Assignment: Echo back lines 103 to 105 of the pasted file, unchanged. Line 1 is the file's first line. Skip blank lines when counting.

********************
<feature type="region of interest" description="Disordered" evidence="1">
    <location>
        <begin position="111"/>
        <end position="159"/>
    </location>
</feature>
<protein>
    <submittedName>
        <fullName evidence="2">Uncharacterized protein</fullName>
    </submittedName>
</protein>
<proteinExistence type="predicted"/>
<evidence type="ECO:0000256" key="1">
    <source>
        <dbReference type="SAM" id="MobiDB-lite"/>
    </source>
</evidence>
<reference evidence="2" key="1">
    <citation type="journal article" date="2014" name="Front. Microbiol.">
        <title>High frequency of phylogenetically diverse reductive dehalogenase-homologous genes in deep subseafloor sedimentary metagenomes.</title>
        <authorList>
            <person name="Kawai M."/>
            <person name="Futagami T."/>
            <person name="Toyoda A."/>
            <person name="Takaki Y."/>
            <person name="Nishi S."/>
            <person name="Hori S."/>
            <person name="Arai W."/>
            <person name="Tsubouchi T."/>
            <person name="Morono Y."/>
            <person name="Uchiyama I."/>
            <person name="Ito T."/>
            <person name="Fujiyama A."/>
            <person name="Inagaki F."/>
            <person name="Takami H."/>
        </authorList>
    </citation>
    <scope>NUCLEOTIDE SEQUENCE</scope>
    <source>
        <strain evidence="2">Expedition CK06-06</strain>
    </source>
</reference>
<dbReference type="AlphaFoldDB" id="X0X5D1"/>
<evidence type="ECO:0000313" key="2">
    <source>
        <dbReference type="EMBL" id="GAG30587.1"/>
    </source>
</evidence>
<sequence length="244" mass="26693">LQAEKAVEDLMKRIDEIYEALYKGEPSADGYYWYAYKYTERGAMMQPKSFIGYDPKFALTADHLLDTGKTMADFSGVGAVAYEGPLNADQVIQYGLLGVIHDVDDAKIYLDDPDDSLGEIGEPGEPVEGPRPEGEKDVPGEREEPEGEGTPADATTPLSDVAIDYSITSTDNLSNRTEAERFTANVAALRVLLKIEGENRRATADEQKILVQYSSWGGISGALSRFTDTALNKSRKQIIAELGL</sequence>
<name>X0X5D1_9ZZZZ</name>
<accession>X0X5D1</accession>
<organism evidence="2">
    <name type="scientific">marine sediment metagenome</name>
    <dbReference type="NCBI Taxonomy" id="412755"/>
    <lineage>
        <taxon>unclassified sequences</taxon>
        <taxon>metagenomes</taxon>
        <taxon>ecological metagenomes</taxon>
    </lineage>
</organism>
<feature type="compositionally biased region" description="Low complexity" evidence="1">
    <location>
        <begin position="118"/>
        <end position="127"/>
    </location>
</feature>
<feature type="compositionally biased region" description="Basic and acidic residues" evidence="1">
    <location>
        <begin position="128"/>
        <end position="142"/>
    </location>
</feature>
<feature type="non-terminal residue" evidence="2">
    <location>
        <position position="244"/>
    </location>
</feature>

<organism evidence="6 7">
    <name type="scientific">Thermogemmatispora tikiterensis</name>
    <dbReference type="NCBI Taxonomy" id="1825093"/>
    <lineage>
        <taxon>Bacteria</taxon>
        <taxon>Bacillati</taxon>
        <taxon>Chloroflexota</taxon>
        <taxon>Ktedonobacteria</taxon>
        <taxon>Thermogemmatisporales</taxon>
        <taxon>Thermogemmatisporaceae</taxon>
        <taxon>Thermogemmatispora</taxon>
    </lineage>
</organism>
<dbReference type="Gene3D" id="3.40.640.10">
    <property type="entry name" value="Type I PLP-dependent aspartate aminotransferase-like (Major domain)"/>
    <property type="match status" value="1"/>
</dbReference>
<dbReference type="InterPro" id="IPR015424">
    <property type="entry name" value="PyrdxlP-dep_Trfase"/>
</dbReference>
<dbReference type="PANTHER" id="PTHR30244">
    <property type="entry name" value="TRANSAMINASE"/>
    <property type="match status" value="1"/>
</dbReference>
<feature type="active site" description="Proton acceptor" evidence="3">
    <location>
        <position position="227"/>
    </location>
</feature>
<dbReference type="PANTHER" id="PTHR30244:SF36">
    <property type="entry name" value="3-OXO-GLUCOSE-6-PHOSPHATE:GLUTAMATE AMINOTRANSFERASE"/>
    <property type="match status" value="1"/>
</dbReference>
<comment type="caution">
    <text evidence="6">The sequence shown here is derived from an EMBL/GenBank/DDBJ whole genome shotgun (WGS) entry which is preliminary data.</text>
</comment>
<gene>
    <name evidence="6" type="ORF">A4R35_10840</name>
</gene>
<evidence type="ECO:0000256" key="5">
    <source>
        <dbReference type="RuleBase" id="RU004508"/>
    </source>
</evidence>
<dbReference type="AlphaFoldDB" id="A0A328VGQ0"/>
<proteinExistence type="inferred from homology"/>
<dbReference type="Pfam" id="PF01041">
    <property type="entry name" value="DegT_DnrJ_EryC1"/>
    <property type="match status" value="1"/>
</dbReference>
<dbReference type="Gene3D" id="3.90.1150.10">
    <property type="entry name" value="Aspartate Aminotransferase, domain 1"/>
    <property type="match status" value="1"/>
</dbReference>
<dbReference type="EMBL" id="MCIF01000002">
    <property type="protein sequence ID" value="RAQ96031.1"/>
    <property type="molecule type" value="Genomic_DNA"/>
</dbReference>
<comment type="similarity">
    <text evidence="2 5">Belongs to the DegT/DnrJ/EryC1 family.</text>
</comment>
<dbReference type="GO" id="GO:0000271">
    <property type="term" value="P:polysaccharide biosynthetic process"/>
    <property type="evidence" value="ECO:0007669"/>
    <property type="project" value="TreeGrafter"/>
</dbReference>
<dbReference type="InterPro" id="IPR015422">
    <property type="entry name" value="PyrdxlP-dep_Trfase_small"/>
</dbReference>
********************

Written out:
    <location>
        <position position="227"/>
    </location>